According to the European platform EEX, wholesale prices of electricity at over 400 euros ($450) per MWh for France, Germany, Netherlands, Belgium, Switzerland, Austria, Slovenia, Croatia, Hungary, Italy and Slovakia.
For Greece, the price stands at 415 euros, among the lowest among countries covered by the Energy Live platform.
Electricity prices “have gone beyond the unthinkable”
“Energy prices have gone beyond the unthinkable,” Greek Minister for Development and Investment, Adonis Georgiadis tweeted on Wednesday.
“The geopolitical game with natural gas is leading the EU economy into a crisis. Greece does not have the most expensive prices, but at this height, it matters little. Coordinated action is needed,” Georgiadis added.
Natural gas is the primary contributor to a surge in electricity prices. It is estimated that around 80% of the increase is attributed to gas. European gas “continued its inexorable rise… to another record,” wrote Deutsche Bank analysts in a client note earlier in the week.
“It comes as temperatures have continued to decline heading into the European winter, and we also got the news that [Russian energy giant] Gazprom had not booked any extra capacity in January for gas flowing through Ukraine.”
Some analysts blame the market spike on ongoing controversy surrounding Russia’s planned Nord Stream 2 gas pipeline. German Economic Affairs Minister Robert Habeck warned Saturday of “severe consequences” for the Nord Stream 2 gas pipeline from Russia to Germany if Moscow attacked Ukraine.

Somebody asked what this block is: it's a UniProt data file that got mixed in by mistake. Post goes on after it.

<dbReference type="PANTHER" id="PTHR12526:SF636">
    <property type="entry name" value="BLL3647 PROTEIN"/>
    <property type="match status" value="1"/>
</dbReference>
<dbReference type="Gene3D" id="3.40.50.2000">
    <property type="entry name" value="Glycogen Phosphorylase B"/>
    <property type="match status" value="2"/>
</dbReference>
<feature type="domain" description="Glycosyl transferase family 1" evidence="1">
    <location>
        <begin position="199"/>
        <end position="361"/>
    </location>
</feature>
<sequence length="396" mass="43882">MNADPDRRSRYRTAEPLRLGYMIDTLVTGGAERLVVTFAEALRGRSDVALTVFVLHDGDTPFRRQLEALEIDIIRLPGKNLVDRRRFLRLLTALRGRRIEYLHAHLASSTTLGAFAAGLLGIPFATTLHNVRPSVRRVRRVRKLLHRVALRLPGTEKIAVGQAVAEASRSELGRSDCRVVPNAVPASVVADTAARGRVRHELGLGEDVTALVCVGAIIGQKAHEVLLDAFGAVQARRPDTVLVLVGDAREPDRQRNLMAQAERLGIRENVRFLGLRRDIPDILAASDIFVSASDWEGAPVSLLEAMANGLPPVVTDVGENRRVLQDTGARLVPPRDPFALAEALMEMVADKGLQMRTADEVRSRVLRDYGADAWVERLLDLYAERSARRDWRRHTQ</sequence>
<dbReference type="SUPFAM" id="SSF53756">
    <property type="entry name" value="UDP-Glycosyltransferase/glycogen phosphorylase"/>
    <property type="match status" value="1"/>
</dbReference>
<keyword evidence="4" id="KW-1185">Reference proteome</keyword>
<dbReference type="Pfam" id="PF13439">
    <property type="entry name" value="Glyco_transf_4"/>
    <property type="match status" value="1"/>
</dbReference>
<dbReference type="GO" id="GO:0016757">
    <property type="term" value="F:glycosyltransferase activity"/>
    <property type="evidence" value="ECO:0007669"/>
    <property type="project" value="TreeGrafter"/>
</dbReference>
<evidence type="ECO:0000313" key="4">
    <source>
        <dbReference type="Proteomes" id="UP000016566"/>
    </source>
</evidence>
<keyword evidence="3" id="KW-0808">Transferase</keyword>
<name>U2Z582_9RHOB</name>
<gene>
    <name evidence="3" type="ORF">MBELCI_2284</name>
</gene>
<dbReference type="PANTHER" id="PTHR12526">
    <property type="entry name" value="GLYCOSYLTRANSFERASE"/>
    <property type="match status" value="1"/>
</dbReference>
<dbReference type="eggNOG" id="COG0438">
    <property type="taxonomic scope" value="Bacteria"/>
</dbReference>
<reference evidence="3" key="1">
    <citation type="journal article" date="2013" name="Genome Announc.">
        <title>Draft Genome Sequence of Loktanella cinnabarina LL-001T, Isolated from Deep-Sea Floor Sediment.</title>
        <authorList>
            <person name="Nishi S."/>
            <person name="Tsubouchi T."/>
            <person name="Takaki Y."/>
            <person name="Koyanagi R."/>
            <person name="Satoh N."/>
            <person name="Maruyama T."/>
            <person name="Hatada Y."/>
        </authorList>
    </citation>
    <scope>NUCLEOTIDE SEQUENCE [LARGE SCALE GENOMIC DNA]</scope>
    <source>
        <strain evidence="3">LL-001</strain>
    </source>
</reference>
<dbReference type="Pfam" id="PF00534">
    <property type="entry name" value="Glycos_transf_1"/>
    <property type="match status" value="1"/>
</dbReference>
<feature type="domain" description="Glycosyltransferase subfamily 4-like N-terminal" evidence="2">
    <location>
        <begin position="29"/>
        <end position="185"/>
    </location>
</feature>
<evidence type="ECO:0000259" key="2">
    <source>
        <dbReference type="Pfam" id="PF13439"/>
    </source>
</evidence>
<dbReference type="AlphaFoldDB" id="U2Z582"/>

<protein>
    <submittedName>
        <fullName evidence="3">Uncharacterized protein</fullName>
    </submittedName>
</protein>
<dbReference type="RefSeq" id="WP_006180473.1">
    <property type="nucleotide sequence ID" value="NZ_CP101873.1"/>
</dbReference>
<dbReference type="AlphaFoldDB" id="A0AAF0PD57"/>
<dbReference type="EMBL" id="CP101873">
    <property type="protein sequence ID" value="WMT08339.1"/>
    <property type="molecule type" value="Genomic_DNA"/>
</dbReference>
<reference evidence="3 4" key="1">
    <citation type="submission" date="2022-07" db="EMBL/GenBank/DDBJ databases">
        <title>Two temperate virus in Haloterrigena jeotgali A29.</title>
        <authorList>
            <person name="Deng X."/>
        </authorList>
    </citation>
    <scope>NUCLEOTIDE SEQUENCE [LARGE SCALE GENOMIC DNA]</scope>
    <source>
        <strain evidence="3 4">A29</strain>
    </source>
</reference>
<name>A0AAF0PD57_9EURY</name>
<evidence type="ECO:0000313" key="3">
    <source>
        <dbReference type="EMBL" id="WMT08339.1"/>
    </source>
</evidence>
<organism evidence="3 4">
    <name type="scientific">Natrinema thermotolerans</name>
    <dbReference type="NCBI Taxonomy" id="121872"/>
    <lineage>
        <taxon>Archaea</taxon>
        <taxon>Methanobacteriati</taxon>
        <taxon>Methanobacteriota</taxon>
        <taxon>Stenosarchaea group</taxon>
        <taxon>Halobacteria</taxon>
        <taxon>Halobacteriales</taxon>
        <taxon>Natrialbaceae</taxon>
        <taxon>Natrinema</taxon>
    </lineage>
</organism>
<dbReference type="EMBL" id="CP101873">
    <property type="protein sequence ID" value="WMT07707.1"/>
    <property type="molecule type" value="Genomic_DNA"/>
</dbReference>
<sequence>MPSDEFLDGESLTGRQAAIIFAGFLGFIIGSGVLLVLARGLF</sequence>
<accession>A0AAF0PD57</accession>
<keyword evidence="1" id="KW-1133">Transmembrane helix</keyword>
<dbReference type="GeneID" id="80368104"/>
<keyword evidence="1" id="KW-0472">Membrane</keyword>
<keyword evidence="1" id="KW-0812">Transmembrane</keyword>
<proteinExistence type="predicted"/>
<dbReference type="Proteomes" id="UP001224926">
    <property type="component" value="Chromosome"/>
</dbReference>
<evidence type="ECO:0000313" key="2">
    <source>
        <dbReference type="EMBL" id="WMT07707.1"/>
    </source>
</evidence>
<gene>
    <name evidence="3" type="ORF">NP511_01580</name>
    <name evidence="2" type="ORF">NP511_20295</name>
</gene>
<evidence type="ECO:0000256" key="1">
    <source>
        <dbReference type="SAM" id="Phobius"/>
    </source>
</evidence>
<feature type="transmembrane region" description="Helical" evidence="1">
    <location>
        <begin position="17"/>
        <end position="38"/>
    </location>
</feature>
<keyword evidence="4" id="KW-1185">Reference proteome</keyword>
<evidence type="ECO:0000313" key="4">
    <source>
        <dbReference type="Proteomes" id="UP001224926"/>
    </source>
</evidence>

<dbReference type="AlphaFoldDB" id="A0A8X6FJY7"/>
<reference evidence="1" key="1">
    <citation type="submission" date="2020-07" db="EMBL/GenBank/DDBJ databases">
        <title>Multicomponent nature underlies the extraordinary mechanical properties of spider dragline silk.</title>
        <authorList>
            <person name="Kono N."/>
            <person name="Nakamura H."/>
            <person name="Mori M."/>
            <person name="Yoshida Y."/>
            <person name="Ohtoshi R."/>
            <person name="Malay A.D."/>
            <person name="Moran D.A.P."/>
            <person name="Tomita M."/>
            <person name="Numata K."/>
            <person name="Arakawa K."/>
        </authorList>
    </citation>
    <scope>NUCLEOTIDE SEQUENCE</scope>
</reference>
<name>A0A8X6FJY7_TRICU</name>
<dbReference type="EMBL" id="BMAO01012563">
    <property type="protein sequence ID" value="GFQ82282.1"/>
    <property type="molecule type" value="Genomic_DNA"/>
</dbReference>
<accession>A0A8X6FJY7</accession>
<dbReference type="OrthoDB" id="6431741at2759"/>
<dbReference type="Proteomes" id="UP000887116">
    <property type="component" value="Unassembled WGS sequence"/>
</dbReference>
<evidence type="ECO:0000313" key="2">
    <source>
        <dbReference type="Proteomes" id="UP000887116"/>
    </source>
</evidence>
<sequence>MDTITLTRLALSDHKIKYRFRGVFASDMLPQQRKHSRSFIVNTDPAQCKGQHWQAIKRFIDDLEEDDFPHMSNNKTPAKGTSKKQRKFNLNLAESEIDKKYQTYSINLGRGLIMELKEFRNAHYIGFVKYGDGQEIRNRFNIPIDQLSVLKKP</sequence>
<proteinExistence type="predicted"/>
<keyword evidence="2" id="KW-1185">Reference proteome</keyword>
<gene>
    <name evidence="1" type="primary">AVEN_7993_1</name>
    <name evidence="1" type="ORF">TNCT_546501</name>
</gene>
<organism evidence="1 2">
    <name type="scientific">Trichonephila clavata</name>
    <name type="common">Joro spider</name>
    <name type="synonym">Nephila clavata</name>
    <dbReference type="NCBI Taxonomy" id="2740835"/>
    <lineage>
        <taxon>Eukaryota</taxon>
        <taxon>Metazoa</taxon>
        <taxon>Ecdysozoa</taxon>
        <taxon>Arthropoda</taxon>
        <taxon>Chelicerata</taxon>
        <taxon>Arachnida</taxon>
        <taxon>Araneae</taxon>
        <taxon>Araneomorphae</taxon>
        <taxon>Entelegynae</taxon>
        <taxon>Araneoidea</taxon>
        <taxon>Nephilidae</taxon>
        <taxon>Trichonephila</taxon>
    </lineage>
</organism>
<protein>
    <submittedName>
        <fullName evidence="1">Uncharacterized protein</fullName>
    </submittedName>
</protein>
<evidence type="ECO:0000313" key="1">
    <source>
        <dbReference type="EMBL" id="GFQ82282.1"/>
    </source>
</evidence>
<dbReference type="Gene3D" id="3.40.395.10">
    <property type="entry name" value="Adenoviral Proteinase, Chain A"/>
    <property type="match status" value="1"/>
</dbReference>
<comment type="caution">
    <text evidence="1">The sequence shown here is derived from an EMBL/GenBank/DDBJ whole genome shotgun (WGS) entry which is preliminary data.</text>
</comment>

The Baltic Sea pipeline is set to double supplies of cheap natural gas from Russia to Germany, which the European Union’s top economy says is needed to help it transition from coal and nuclear energy.
But the 10-billion-euro ($12 billion) project has for years been dogged by delays and drawn fierce criticism from both Germany’s eastern EU allies like Poland and the United States.
Critics say Nord Stream 2 will increase Europe’s dependence on Russian gas and Ukraine has described it as a “geopolitical weapon.” One-third of Europe’s total gas supplies come from Russia.
Energy crisis needs “European solution”
Higher energy prices threaten to derail Europe’s economic recovery just as the coronavirus omicron variety is spreading. European governments are trying to mitigate the crisis by adopting a variety of measures to help consumers.
Greek PM Kyriakos Mitsotakis said recently that price hikes in energy costs for consumers are a European problem, therefore it requires a European solution.
The Greek premier noted that “we requested that the European Commission evaluate the energy market the soonest possible, so as to suggest solutions against these sudden fluctuations in energy prices.”
Moreover, the Greek government has already proposed that natural gas storage be increased, and it has also put forth the idea for collective purchasing of natural gas, to increase the bargaining advantage against gas suppliers, he added.
Greece adopts relief measures for electricity, gas bills
But there is no common EU response to the problem. At the recent EU Summit in Brussels leaders failed to agree on common language on energy issues, forcing the topic to be dropped from the Council conclusions.
Greek PM Kyriakos Mitsotakis and other leaders pressed for a common response to the energy crisis, but to no avail. “We will again ask the European Commission to consider all options so that possible interventions can be made at the European level in order to curb rising gas prices,” Mitsotakis has said arriving at the summit.
“There is not a secret that there were different opinions around the table,” Charles Michel, the European Council president, said after the summit.
Greece announced three new relief measures on Monday: An additional increase in state subsidies for electricity bills for December, a further 40 percent reduction in natural gas bills for the month of December, and the subsidization of the biggest portion of recalculated agricultural energy tariffs from the months of August to December.